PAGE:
Degree Name

Master of Philosophy


School of Physics


Background: Image-guided radiation therapy (IGRT) has drastically enhanced the accuracy of radiation delivery and has developed as the new worldview for patient positioning and target localization in radiotherapy. Using a Kilo Voltage Cone Beam Computed Tomography (KV CBCT) approach, three dimensional (3D) volumetric patient anatomy is available for patient positioning for each fraction. This helps in adaptive planning as seen in newly developed scenarios that contributes to better care for patients.

Although the addition of the kV CBCT imaging modality into radiotherapy increases treatment precision, it also increases the patient dose without it being displayed on the planned dose. Separately estimating the CBCT dose is considered important to achieve an accurate planned dose to avoid patient doses exceeding critical organ threshold levels. In most of the planning systems however, the effect of CBCT dose is neglected as it is thought to be negligible in comparison with Mega Voltage (MV) therapy dose.

Aim: This project aims to determine the patient doses from CBCT during a selected number of radiotherapy procedures. This is achieved through direct measurement radiation dose in a phantom and through mathematical modelling utilising existing software used in diagnostic radiology dosimetry. A second aim then is to compare these methodologies.

Methods: The evaluation of CBCT doses was achieved through two different methodologies. In the first method Thermoluminescent Dosimetry (TLD) measurements were performed using a Rando phantom on a VarianTM On Board Imager (OBI) Linac system utilising manufacturer specified CBCT protocol parameters for Standard Head and Pelvis Spot CBCT protocols. For this project TLD measured values were regarded as the base line values. In the second method, the Monte Carlo code PCXMCTM was used in rotation mode utilising ExcelTM. Additional modelling was required due to the fact that PCXMC uses a flat filter while CBCT units utilise shaped filters such as the Bow-tie filter. This involves the determination of procedure protocols and dosimetric parameters associated with each procedure investigated. For the units examined at Canberra Hospital the manufacturer specified the CBCT protocol parameters. Dosimetric parameters included quantifying the effect of the bow tie filter and general beam output. The effect of patient size was investigated as dose-modifiers through changes in the PCXMC patient model, including the relation between specific critical organ doses and patient size. Finally, the organ doses obtained through each of the two methodologies were compared.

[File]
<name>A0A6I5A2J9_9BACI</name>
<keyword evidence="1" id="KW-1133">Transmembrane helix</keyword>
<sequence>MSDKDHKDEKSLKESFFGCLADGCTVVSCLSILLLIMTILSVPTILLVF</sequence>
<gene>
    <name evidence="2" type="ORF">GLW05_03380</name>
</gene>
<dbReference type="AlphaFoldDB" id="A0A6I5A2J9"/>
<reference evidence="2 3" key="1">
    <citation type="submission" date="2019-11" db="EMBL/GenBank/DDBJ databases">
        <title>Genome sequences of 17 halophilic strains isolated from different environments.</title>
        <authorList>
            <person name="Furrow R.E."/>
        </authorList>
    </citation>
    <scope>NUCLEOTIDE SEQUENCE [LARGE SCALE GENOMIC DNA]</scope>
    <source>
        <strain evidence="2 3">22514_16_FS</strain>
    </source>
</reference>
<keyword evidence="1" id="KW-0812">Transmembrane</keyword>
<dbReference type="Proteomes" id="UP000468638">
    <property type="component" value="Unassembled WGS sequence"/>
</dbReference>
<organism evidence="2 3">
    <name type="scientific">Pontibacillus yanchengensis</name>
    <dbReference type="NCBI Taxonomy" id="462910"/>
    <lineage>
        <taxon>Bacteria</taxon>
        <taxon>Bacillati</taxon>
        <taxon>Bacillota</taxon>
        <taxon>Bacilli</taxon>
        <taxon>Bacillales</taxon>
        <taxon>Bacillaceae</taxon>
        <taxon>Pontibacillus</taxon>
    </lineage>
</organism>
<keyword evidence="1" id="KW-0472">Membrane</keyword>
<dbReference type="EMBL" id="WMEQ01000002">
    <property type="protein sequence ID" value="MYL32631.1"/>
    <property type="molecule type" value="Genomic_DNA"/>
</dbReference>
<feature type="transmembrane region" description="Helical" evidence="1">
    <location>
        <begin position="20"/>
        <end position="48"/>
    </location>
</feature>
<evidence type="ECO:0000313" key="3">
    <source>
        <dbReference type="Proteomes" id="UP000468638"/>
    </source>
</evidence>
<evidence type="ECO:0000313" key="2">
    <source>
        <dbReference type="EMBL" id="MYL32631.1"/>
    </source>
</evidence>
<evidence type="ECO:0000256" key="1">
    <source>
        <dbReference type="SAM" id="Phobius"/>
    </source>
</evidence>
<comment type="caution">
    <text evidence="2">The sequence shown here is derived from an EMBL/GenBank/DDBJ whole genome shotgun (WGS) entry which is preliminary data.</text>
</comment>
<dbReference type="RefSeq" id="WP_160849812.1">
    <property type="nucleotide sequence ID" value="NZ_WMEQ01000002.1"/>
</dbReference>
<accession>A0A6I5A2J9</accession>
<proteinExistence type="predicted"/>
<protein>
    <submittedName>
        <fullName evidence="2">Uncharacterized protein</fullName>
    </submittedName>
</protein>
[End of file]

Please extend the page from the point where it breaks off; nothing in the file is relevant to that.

Results: The CBCT doses for critical organs identified by the standard head and pelvis spot protocols were measured using TLDs and calculated through PCXMCTM simulations. For a full radical brain series of treatment fractions, the highest estimated total organ dose is 180 mGy for the parotid gland. For a full bladder series of treatment fractions, the highest estimated total organ dose is 230 mGy in the uterus. For a full intact prostate series of treatment fractions, the highest estimated total organ dose is 810 mGy.